“YES, AND…”:
a technique
Called “Yes, and...”, this is a technique widely used in improvisation theatre that
consists in agreeing with the other party while turning the tables in one’s favour, putting at the forefront the character you are playing on stage by tying your response to the other characters and to what is happening around them.

Improvisation and respect for oneself and for others: this is at the basis of the “Yes, and...” technique.
But isn’t this also a way to live our lives off-stage, better connecting with our colleagues, family, and friends? Because sustainability doesn’t only have to do with energy and materials - words and thoughts can be sustainable or unsustainable as well.

In improvisation theatre - the form of art that is perhaps closest to life - this technique helps actors to accept and build upon someone else’s message, behavior, or words.
If we move from the world of theatre to the one of social sciences and psychology, this concept translates into one of “social intelligence”, that it the ability to relate to others in a respectful and constructive way. Being able to use this intelligence means maintaining one’s identity but putting the focus on the other person. This involves co-referencing (i.e. putting relationships first) rather than ego-referencing (i.e. putting yourself first), working with the other person’s expectations, sense of self, and desires, and discovering that the differences between us can often mean greater wealth for all.

As the 500th anniversary of his death was approaching, in the last few months I found myself studying the life and times of Leonardo Da Vinci, the great art and technology master. What struck me the most, however, was his innate ability to manage relationships in a difficult, at times hostile environment like that of the Renaissance courts.
The reason? Leonardo Da Vinci had an incredible social intelligence. We can see that from the very beginning of his career, when he left Florence in 1482 and moved to Milan and started working for the duke Ludovico Sforza, known as Il Moro, the descendant of a family of great soldiers.
Leonardo was “just” a painter and sculptor but to attract the attention of the Duke of Milan he wrote in his presentation letter that he was an expert in war technology - which he wasn’t.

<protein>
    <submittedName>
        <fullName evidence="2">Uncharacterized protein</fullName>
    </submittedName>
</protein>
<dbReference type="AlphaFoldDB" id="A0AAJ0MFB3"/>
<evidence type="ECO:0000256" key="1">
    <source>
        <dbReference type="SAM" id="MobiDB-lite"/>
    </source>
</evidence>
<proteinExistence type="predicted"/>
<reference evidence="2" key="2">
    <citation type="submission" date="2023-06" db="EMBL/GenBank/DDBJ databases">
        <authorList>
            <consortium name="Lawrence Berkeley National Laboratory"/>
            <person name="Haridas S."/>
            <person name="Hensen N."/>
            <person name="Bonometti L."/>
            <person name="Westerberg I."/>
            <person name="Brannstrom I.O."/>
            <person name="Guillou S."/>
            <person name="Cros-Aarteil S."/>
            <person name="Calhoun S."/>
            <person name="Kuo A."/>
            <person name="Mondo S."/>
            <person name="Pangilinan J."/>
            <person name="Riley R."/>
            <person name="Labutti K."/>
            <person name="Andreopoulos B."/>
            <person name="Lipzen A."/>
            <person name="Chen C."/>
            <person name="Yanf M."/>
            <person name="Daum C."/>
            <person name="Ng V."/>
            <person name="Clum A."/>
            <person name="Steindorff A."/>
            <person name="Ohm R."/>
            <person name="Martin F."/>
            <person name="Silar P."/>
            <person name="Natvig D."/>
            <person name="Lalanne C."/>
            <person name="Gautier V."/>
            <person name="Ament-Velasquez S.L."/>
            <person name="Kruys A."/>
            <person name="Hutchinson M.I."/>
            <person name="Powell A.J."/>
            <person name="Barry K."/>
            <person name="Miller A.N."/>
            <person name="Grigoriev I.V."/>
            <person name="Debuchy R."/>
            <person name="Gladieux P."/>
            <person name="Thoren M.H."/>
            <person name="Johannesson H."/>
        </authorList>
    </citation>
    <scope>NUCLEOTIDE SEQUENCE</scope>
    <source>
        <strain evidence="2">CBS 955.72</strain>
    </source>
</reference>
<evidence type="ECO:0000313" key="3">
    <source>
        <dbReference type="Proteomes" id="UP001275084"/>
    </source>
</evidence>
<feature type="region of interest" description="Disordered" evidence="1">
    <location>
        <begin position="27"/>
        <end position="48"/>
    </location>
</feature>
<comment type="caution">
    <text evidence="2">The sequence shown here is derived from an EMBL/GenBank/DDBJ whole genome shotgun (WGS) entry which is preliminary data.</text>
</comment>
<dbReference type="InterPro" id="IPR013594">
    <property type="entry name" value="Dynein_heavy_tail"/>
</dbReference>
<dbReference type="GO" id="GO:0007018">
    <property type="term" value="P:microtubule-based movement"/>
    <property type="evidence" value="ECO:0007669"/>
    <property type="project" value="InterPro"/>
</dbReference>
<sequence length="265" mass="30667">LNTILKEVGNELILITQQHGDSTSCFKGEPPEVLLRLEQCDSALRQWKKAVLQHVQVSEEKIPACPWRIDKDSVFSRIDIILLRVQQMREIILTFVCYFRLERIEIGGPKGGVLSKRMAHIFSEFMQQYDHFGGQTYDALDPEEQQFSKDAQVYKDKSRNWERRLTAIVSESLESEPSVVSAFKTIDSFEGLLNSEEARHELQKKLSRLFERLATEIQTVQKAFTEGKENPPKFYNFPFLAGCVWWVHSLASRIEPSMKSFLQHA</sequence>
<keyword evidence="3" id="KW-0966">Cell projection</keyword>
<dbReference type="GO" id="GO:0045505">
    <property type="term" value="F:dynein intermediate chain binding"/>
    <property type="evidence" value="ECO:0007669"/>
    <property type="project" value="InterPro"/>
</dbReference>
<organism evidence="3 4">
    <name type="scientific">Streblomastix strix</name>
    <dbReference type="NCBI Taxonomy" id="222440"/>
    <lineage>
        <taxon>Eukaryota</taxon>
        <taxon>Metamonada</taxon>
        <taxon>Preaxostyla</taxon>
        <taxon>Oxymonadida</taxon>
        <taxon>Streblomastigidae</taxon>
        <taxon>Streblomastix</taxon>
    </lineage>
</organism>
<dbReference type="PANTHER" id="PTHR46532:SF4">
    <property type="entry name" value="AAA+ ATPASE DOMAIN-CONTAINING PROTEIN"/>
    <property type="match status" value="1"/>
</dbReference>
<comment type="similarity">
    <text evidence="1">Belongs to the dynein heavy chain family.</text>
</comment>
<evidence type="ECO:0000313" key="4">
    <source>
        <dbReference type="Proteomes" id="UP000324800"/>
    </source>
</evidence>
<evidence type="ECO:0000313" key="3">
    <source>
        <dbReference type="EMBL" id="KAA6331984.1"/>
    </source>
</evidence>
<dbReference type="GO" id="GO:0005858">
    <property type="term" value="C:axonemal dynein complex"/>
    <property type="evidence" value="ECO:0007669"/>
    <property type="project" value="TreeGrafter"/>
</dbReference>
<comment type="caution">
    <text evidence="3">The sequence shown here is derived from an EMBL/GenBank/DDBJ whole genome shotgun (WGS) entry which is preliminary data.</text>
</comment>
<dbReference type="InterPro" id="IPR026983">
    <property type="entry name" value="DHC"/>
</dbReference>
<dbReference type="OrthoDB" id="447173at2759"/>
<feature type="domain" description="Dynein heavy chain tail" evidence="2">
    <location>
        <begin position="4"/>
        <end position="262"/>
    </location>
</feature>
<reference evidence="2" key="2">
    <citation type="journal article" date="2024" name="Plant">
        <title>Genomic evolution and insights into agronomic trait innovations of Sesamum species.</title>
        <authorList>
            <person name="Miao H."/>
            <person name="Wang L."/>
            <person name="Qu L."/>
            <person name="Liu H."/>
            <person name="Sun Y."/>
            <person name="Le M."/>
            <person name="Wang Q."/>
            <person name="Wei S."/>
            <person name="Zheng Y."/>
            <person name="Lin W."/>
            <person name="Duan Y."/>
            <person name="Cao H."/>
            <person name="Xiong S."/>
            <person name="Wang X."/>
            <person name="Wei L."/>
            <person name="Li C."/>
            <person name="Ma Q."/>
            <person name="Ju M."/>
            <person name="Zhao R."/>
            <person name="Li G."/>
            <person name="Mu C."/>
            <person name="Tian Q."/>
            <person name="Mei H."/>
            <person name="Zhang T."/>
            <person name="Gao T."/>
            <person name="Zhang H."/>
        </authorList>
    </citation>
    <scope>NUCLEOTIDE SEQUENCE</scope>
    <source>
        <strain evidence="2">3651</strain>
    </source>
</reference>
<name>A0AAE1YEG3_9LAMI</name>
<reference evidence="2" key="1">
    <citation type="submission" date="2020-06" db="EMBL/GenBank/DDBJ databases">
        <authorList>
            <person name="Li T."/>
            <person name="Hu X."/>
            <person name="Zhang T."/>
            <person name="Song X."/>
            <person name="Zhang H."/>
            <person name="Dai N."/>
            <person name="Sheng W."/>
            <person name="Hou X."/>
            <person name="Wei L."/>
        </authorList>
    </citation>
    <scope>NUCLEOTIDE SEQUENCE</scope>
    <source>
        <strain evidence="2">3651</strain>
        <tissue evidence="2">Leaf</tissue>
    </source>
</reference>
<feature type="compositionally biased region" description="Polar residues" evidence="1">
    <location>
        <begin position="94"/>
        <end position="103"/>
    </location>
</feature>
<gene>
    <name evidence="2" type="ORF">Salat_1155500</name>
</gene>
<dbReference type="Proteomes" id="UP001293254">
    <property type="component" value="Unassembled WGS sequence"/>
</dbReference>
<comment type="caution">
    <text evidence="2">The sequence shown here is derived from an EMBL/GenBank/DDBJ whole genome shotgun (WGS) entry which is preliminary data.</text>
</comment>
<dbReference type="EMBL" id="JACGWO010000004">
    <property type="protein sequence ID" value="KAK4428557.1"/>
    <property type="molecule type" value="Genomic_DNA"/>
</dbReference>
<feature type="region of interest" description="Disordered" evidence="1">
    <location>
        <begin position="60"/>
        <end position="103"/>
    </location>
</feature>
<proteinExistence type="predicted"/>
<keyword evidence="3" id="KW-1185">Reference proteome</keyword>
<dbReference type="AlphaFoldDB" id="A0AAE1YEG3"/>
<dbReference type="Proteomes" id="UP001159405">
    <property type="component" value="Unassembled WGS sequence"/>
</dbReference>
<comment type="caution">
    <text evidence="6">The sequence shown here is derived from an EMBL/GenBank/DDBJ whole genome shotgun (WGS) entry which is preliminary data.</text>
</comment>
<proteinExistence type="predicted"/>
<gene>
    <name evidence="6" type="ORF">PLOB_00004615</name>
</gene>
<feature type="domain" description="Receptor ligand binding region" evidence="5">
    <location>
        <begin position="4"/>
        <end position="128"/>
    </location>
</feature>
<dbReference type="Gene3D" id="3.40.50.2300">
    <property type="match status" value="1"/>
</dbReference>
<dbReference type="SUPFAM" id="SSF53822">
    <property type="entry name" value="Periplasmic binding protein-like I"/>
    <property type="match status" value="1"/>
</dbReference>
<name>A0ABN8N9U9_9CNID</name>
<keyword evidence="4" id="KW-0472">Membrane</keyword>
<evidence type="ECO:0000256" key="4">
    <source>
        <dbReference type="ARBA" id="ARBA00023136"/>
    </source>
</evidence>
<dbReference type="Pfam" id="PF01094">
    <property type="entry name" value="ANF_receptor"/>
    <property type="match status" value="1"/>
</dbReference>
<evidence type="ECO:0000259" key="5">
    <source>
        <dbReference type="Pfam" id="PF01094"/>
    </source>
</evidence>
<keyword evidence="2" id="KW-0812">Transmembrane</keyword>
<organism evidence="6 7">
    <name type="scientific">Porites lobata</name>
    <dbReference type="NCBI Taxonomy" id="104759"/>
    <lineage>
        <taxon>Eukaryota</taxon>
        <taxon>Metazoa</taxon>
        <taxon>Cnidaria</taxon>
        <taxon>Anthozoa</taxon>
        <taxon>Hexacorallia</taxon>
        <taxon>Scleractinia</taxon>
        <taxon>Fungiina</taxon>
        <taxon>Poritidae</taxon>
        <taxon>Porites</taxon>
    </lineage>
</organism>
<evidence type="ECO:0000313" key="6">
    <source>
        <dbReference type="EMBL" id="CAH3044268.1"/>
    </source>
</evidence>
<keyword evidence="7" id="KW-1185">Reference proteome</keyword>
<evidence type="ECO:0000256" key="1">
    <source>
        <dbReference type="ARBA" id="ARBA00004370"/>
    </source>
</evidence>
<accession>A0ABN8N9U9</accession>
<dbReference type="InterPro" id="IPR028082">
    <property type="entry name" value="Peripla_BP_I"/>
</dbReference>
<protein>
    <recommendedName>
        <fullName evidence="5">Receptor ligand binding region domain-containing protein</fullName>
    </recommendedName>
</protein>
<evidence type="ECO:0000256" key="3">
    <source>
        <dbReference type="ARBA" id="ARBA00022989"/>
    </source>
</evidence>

This is what the great genius wrote:

“Since all those who claim to be inventors of innovative weapons have actually never created anything in their lives, I will reveal to Your Highness my secrets in the field, and will put them in practice when needed. These are the things I can do, listed briefly below (although I can do much more as needed):
- I can create bridges, sturdy but easy to move, both to attack enemies and to escape, and bridges to use in battle, easy to build and take apart and resistant to fire, and I know how to burn the ones of the enemy.
- In case of a siege, I know how to remove water from moats, and can create siege machines that can do this.
- If the fortress under siege is resistant to the usual cannons, I know how to make any wall crumble, even the strongest.
- I have designed easy to use bombards that can hail stones on the enemy, creating panic and confusion...”

The list went on and on; only at the end did Leonardo mention his artistic skills, which the Duke would appreciate in times of peace.

With such a presentation, naturally Ludovico Sforza welcomed Da Vinci at his court and the two men worked together for nearly twenty years. During this time, Leonardo dealt in art, theatre, and sculpture; as for war machines, he designed beautiful ones he never actually built as he was a firm pacifist.


As this story teaches us, one that is perhaps the greatest genius in history owes a lot of his fame to his social intelligence, his ability to improvise, and his skill in using the “Yes, and...” technique when needed. These three factors helped him create important relationships with all he met, transforming himself into what his interlocutor needed while still doing what he loved best: investigating the world.


Now it is up to us to take on his legacy and start a truly constructive dialogue with those around us.


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N° 2


a collective motion, circular and dynamic
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